::fibreculture:: McLelland/Internet Regulation & Imagination/USyd/Fri 13 May, 2-4pm

Gerard Goggin gerard.goggin at sydney.edu.au
Wed May 11 04:12:50 CEST 2011

Media at Sydney presents

ŒAustralia's Child-Abuse Materials Legislation, Internet Regulation and the
Juridification of the Imagination¹
a seminar by Associate Professor Mark McLelland (Wollongong)

2-4pm, Friday 13 May, 2011
Rogers Room, Woolley Building (A20) -- see map:


This seminar investigates the implications of Australia¹s blanket
prohibition of Œchild-abuse material¹ (including cartoons, animation,
drawings, digitally manipulated photographs, and text) for Australian fan
communities of animation, comics and gaming (ACG) and slash fiction.
ACG/slash fan groups in Australia and elsewhere routinely consume, produce
and disseminate material that contains content that would be Œrefused
classification¹ (i.e. featuring fictitious Œunder-age¹ characters in violent
and sexual scenarios).   Two lines of argument are advanced in the seminar
to show that current legislation is seriously out of synch with the new
communicative environment brought about by the Internet. Firstly, Henry
Jenkins¹s analysis of participatory fan culture is engaged to demonstrate
that (i) a large portion of the fans producing and trading in these images
are themselves minors and young people and (ii) legislators have failed to
comprehend the manner in which the Internet is facilitating the development
of new literacies, including sexual literacies. Habermas¹s analysis of the
conflict between instrumental and communicative rationality is then deployed
to demonstrate that legislators have misrecognised the nature of the
communicative practices that take place within the Œlifeworlds¹ of these fan
communities resulting in an unjust Œjuridification¹ of their creative
practices. Drawing on Japanese research into the overwhelmingly female
fandom surrounding ŒBoys Love¹ (BL) manga, it is argued that current
Australian legislation not only forecloses the fantasy lives of young
Australian fans but also harms them by mistakenly aligning them with
paedophile networks and threatening them with arrest, prosecution, and a
lifetime on the sex offenders¹ list. Finally, drawing upon Jean Cohen¹s
paradigm of Œreflexive law¹ the seminar considers a possible way forward
that opens up channels of communication between regulators, fans, domain
host administrators and media studies professionals that would encourage a
more nuanced approach to legislation as well as a greater awareness of the
need for self-regulation among fan communities.

About the presenter:

Associate Professor Mark McLelland is in the School of Social Sciences,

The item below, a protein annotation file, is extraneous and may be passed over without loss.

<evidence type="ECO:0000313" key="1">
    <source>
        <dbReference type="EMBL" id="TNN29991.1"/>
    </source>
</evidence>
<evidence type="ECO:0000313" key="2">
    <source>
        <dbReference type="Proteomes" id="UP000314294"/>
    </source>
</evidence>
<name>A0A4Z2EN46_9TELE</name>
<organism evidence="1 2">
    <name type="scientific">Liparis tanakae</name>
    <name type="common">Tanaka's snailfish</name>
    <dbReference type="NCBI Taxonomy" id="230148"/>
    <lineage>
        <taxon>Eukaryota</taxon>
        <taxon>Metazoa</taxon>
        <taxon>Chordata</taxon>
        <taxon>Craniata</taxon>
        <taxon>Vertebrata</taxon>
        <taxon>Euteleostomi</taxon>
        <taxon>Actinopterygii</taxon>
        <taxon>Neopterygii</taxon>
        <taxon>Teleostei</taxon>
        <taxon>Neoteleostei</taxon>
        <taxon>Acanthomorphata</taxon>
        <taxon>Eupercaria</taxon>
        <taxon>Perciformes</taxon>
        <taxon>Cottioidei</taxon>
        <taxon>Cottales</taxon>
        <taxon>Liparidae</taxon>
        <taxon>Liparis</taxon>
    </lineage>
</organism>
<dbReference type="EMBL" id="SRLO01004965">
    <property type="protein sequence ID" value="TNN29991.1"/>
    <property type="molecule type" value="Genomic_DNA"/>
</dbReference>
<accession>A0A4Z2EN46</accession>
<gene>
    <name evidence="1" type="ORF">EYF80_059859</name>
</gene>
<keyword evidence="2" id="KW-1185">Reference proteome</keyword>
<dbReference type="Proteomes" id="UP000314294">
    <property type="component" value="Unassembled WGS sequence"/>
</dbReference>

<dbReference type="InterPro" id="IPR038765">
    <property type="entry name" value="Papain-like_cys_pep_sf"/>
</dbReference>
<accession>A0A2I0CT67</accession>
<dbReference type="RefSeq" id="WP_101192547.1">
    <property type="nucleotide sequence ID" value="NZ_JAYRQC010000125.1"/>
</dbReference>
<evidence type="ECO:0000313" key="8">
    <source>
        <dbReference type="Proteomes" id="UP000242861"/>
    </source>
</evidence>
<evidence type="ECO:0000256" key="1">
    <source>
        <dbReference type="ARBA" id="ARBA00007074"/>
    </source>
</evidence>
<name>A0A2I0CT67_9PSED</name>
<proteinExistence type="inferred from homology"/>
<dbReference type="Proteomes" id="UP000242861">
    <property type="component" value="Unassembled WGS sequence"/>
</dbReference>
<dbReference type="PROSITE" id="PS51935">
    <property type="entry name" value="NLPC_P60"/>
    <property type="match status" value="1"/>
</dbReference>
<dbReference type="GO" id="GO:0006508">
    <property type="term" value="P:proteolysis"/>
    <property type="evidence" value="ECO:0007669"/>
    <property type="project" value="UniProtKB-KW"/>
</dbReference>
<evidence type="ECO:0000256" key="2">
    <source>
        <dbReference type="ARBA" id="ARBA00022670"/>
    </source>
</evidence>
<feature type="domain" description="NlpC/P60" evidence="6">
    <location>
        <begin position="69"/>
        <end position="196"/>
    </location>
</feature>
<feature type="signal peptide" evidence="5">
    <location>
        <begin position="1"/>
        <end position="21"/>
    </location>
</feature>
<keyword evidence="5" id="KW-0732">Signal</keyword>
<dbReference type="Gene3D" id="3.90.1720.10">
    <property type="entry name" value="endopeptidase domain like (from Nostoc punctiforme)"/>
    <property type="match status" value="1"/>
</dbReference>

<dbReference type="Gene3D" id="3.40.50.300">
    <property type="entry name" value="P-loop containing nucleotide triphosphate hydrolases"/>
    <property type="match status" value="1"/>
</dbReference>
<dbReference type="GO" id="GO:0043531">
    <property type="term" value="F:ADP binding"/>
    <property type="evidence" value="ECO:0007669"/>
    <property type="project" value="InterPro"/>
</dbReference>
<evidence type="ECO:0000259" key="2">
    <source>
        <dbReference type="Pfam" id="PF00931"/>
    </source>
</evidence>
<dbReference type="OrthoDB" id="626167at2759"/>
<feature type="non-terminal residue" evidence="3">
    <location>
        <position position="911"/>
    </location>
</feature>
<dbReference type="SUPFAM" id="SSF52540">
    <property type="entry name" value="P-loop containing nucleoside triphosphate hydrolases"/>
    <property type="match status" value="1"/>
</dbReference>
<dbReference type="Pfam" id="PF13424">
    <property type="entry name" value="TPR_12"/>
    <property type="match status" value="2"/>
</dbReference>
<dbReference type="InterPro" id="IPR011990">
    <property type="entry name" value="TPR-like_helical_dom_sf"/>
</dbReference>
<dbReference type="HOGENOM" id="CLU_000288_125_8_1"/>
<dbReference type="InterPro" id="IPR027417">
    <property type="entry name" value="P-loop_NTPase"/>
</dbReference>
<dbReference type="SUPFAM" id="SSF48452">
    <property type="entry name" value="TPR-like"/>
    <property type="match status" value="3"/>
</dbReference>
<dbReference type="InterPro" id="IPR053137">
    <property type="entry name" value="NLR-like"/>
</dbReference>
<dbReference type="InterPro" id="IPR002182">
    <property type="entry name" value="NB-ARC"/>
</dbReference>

Media and Communication at the University of Wollongong. He is a sociologist
and cultural historian of Japan specialising in the history of sexuality,
gender theory and new media. His recent publications have focused on the
postwar history of Japanese cultures of sexuality and the development of the
Internet in Japan, especially the use of the Internet and other new media by
minority communities in Japan and throughout Asia.

McLelland is currently engaged in two ARC-funded projects. 'Sexuality and
Social Transformation in Japan¹ looks at how global movements of people and
knowledge are impacting upon Japanese constructs of sexuality and gender.
The latest publication from this project, the book Love, Sex and Democracy
in Japan during the American Occupation will be published by Palgrave
Macmillan in 2012. ŒInternet History in Australia and the Asia-Pacific¹
compares the development and uses of the Internet in Australia, with those
of China, Korea, and Japan.

Mark was the 2007/08 Toyota Visiting Professor of Japanese at the Center for
Japanese Studies, The University of Michigan.

Media @ Sydney is presented by the Department of Media and Communications,
University of Sydney: http://sydney.edu.au/arts/media_communications/home/.
For further information, contact Gerard Goggin: gerard.goggin at sydney.edu.au

Gerard Goggin
Professor of Media and Communications
Department of Media and Communications
Faculty of Arts and Social Sciences
University of Sydney
e: gerard.goggin at sydney.edu.au
p: +61 2 9114 1218
m: +61 428 66 88 24
w: http://sydney.edu.au/arts/media_communications/staff/ggoggin

Level 2, room 206
Holme Building (A09a)
Footbridge terrace entrance
University of Sydney NSW 2006

-------------- next part --------------
An HTML attachment was scrubbed...
URL: <http://listcultures.org/pipermail/fibreculture_listcultures.org/attachments/20110511/b384323f/attachment.html>

More information about the Fibreculture mailing list